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For my CS minor I was assigned to implement the Quicksort algorithm in C#. I gave it a go and found that I like the implementation of the algorithm more than Mergesort. Now that I've got my Quicksort implementation running, I'm very curious about what optimizations could be done.

using System.Collections.Generic;

namespace Assignment
{
    public class QuickSort
    {
        public void Sort(List<int> list)
        {
            if (list.Count <= 1)
            {
                return;
            }

            int pivot = MedianOfThree(list);
            int equalElementCount = 0;

            List<int> smaller = new List<int>();
            List<int> bigger = new List<int>();

            for (int i = 0; i < list.Count; i++)
            {
                if (list[i] == pivot)
                {
                    equalElementCount++;
                }
                else if (list[i] < pivot)
                {
                    smaller.Add(list[i]);
                }
                else
                {
                    bigger.Add(list[i]);
                }
            }

            Sort(smaller);
            Sort(bigger);

            int pointer = 0;
            for (int i = 0; i < smaller.Count; i++)
            {
                list[pointer++] = smaller[i];
            }
            for (int i = 0; i < equalElementCount; i++)
            {
                list[pointer++] = pivot;
            }
            for (int i = 0; i < bigger.Count; i++)
            {
                list[pointer++] = bigger[i];
            }
        }

        private int MedianOfThree(List<int> list)
        {
            int firstElement = list[0];
            int middleElement = list[list.Count / 2];
            int lastElement = list[list.Count - 1];

            if ((firstElement > middleElement) != (firstElement > lastElement))
            {
                return firstElement;
            }
            else if ((middleElement > firstElement) != (middleElement > lastElement))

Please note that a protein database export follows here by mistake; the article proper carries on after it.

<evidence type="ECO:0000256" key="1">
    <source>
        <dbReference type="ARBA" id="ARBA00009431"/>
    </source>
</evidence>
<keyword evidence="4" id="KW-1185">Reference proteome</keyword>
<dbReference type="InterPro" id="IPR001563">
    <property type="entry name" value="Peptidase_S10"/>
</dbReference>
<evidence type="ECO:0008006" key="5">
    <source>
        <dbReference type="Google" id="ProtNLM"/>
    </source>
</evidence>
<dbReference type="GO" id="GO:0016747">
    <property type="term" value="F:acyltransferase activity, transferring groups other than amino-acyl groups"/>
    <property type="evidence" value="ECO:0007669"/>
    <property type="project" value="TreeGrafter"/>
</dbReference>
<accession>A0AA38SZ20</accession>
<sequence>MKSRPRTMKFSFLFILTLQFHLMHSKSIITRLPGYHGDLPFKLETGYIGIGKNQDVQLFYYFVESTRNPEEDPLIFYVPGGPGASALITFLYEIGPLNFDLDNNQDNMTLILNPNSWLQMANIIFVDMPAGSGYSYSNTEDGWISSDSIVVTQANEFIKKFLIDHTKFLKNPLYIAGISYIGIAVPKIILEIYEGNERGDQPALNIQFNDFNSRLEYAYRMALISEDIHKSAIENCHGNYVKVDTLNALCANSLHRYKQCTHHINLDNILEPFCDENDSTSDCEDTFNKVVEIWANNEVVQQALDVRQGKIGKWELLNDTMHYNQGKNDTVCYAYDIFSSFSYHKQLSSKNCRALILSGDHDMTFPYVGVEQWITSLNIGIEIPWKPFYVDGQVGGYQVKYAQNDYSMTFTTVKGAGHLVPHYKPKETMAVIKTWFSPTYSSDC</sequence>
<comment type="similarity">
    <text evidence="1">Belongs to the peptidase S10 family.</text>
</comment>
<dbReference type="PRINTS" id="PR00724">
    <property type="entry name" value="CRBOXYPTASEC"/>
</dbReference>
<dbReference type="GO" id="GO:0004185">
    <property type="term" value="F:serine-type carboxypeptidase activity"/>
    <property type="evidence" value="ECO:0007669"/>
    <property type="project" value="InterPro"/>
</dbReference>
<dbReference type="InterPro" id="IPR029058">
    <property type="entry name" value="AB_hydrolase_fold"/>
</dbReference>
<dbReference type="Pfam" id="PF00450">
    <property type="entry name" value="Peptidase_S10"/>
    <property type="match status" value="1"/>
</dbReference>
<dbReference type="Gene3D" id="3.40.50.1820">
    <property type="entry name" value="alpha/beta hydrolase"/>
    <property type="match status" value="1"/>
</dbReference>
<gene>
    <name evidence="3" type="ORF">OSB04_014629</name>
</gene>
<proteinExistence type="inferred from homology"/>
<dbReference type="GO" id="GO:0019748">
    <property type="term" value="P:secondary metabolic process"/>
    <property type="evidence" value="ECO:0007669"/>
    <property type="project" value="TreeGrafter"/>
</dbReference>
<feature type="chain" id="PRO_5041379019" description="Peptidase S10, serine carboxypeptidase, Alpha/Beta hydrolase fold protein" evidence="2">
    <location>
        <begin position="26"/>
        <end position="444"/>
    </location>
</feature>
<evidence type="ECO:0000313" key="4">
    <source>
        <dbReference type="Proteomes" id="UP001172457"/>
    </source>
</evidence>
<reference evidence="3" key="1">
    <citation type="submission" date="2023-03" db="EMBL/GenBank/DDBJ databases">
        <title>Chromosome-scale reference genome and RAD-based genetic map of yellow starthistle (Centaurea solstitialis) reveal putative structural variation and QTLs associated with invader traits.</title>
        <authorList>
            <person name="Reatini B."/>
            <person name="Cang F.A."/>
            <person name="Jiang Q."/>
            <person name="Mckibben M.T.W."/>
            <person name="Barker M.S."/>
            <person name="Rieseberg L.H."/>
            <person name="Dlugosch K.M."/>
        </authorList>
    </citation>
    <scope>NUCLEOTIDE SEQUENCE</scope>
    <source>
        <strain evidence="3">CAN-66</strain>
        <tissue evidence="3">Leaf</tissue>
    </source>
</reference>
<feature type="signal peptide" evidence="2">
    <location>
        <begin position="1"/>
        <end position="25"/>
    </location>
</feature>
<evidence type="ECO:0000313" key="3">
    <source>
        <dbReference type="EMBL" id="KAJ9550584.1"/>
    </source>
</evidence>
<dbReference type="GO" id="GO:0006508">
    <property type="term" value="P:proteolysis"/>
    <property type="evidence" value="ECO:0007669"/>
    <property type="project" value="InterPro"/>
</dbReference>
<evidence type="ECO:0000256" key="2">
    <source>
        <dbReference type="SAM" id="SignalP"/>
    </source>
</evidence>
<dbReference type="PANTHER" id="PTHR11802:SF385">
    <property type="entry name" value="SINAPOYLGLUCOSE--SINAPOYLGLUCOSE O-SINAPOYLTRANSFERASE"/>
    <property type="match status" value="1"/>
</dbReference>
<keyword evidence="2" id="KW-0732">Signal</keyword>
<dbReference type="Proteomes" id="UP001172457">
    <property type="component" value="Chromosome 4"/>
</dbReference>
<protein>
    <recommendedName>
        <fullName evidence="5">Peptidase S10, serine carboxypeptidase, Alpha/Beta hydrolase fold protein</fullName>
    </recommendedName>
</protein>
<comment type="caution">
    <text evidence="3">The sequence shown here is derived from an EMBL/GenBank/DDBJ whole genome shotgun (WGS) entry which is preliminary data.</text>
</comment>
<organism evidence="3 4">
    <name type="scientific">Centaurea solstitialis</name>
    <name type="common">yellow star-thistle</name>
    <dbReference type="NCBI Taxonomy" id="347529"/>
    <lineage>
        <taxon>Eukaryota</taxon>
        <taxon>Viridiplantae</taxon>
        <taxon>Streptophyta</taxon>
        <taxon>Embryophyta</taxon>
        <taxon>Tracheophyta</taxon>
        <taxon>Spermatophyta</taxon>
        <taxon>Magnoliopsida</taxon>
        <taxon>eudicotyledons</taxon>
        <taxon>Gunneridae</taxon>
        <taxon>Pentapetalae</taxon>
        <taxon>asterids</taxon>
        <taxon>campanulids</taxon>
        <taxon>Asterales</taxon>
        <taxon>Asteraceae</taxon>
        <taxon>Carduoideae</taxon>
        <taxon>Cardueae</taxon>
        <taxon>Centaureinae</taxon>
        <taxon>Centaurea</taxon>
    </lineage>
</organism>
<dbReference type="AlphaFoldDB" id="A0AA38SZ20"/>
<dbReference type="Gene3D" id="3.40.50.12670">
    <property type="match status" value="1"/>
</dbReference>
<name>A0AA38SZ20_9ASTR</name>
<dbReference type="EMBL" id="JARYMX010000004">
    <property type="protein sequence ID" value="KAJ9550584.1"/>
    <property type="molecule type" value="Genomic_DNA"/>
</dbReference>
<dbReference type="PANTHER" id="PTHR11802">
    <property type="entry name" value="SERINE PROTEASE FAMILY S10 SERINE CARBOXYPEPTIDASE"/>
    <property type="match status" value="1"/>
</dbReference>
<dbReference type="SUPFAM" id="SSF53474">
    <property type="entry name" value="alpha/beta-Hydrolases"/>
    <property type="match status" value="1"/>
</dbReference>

{
                return middleElement;
            }
            else
            {
                return lastElement;
            }
        }
    }
}

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Over the years I have seen other students here and they are quite proud of the performance of their code. In some of those past instances I have discovered that they had simply run their code and thought it was fast. They did not compare it to other methods.

You don't mention any testing or provide any numbers. If you were to do this, just be sure that (1) your code is a Release build and not a Debug, and (2) that you do have disabled "Prefer 32-bit" for Build.

The biggest thing that strikes me about your implementation versus others I have seen is that you make 2 lists (smaller and bigger) per invocation whereas other implementations perform an in-place sort on the list or array.

Does this matter?

YES. Performance is significantly faster when performing in-place sorting using the one list.

I wrote a sample for you. I have decide not to post my code here because you are a CS student and your namespace is Assignment which tells me this is classwork. It would be unethical of me to write this code for you. What I will do instead you point you to the resources I used, and show my performance timings.

My reference was Wikipedia Quicksort. In particular I used the Hoare partition scheme. I translated the psuedocode to C#.

I will share key method signatures. Yes, plural.

public static void Sort2(List<int> list) => Sort2(list, 0, list.Count - 1);

private static void Sort2(List<int> list, int lowIndex, int highIndex)
{
    // Good luck on your assignment!
}

I also had a Partition and Swap method. I leave it to you to decide whether these should be public or private and what they do.

PERFORMANCE

  • Size of list: 10_000

  • Number of trials: 10_000

  • Original QuickSort ElapsedTicks: 117_816_477

  • In-place QuickSort ElapsedTicks: 50_171_790

Which means your original is 2.3 times slower than my in-place sorting.

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